US economy

New US home construction tumbles in November

New US home construction fell precipitously in November after a spike in October, but a big drop in condos and apartments helped drive the move, the Commerce Department reported Friday.

Housing starts fell 18.7 percent for the month to an annual rate of 1.09 million units, seasonally adjusted
Housing starts fell 18.7 percent for the month to an annual rate of 1.09 million units, seasonally adjusted (Joe Raedle | Getty/AFP)

New US home construction fell precipitously in November after a spike in October, but a big drop in condos and apartments helped drive the move, the Commerce Department reported Friday.
Though the decline in home building was expected, it was much bigger than forecast. Analysts pointed to recent volatility in housing starts on multi-unit buildings.
Housing starts fell 18.7 percent for the month to an annual rate of 1.09 million units, seasonally adjusted, but that includes a 44 percent plunge in construction begun on buildings of at least five units.
Construction starts for single-family homes, the majority of the US housing market, fell 4.1 percent.
The sharp overall decline in residential building last month could be worrisome, as it is a key part of the US economy, and has trickle-down effects to other sectors since new homeowners typically buy appliances, furniture and other goods.
But it followed an unusually strong surge in October, with the upwardly revised 1.34 million units the strongest annual pace in housing starts in nine years.
The November drop is just "continuing on the extreme volatility of the last few months due to swings in the multifamily sector," said Mickey Levy, chief economist for the Americas and Asia at Berenberg Capital Markets.
Still, looking at a six-month period to smooth out month-over-month volatility, the average rate for new home construction starts of about 1.2 million is "only slightly better than a year ago as starts have moved sideways over the last year," Levy said.
"The housing market has disappointed in 2016, but it is still well below potential with plenty of room for improvement."
Economist Joel Naroff was a bit more optimistic saying "the housing sector remains in good shape."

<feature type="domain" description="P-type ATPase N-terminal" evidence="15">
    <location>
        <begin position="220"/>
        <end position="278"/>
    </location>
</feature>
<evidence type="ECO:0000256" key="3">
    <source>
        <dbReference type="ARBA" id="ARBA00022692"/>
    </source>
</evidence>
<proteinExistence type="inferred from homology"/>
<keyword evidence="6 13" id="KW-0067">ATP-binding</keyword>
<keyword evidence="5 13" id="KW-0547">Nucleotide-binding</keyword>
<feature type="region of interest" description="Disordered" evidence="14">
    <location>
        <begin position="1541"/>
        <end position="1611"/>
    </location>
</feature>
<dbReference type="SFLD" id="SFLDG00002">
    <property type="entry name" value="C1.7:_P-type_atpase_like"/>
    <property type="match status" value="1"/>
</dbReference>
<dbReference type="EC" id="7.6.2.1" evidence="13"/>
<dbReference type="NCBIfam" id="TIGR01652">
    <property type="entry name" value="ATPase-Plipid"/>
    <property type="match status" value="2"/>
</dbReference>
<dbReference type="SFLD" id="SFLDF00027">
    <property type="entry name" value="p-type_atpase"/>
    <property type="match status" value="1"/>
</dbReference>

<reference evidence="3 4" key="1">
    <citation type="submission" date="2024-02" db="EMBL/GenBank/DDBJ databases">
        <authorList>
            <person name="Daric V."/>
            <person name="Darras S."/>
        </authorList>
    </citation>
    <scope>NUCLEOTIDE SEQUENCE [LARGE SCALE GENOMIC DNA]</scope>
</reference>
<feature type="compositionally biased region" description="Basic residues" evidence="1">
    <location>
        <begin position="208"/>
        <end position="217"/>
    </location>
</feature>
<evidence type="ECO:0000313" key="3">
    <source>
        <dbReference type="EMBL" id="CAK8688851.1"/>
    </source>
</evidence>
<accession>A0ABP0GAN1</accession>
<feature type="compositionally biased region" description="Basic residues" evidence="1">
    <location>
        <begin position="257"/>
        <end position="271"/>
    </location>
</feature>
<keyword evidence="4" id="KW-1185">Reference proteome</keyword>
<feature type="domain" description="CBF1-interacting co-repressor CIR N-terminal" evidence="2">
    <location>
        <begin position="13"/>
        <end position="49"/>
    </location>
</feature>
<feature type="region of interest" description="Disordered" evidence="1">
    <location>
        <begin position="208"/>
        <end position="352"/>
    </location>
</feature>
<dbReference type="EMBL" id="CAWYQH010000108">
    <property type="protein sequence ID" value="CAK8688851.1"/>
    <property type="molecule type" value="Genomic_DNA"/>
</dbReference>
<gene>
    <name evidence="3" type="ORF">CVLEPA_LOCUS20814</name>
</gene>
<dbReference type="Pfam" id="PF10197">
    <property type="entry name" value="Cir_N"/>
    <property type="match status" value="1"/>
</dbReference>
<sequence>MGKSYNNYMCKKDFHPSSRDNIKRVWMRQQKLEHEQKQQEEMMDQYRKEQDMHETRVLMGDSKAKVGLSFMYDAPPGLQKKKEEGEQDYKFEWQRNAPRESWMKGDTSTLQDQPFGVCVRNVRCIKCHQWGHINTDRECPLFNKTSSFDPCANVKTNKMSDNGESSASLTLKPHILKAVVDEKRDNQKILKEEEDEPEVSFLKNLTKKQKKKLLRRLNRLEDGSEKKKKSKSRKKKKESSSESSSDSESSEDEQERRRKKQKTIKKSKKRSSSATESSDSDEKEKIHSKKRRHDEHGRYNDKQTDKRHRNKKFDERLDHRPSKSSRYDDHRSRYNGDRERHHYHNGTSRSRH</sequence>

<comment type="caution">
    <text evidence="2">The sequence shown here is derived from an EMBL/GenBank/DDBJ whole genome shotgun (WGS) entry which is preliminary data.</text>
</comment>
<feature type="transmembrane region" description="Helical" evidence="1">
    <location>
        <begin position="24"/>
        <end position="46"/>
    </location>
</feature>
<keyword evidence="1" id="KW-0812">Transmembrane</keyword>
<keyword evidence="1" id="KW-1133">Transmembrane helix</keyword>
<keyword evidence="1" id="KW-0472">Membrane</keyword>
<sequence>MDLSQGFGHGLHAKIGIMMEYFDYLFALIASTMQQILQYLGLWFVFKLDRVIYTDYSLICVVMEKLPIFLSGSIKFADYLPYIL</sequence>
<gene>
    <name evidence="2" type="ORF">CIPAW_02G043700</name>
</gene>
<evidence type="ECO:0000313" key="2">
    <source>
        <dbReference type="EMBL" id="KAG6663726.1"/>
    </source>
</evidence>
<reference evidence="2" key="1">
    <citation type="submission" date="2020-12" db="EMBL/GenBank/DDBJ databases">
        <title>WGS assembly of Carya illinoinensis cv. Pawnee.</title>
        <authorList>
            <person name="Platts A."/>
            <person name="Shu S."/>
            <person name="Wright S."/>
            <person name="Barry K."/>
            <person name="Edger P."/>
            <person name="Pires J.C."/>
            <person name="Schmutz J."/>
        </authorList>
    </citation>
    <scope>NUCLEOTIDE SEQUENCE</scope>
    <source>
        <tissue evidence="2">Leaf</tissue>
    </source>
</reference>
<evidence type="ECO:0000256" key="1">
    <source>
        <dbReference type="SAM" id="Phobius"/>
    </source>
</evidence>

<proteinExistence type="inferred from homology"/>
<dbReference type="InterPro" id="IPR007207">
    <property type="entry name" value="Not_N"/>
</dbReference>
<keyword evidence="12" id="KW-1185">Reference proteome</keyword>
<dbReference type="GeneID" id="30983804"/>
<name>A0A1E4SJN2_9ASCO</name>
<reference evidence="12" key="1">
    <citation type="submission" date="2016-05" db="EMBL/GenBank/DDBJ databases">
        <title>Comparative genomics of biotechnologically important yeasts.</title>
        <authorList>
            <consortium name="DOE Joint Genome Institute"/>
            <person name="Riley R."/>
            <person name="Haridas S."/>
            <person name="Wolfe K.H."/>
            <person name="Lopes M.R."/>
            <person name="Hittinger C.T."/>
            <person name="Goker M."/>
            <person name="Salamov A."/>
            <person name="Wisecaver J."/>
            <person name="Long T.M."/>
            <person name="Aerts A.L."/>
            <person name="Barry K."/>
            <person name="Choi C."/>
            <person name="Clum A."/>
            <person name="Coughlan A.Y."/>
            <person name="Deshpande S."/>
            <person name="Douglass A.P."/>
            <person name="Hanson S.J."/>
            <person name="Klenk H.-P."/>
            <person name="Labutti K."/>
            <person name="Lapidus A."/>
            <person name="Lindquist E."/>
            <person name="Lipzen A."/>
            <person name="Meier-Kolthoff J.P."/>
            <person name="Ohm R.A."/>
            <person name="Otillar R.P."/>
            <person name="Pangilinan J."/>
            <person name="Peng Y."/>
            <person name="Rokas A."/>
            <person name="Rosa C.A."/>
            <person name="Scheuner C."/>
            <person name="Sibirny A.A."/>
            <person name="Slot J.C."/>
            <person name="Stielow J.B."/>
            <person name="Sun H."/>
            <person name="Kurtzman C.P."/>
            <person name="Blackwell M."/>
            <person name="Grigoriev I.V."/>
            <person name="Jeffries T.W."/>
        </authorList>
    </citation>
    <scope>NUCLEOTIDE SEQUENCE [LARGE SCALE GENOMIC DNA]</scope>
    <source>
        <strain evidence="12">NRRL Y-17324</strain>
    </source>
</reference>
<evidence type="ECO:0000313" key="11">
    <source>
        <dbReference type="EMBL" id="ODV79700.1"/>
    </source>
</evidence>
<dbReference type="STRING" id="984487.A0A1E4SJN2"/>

In fact, while November's pace was seven percent below the November 2015 level, total housing starts for January to November are nearly five percent higher than for the same period of last year, despite a four percent decline in starts on multi-unit buildings.

Upward price pressures seen
However, Lawrence Yun, chief economist of the National Association of Realtors, warned that construction is not fast enough to ease the shortage in the housing market amid solid demand, and that will impact prices on homes and rents.
"Housing costs are rising and this trend will nudge up the broad consumer price inflation enough to surpass three percent next year, which is easily above the Federal Reserve's desired inflation target," Yun said in a blog post, referring to the Fed's two percent objective.
The weakness in housing starts "also assures continued sluggish expansion in the overall economy."
The Fed this week raised the benchmark interest rate for only the second time in a decade in order to get ahead of inflation, despite scant signs of price pressures so far.
But that increase will translate to higher mortgage rates, which Levy said "will likely hinder new home sales early next year," even though rates remain low by historical standards.
Building permits for new homes, which is a more forward-looking indicator of construction plans, also fell in November, the Commerce Department reported.
Permits dropped almost five percent to 1.2 million units. That was 6.6 percent lower than November 2015.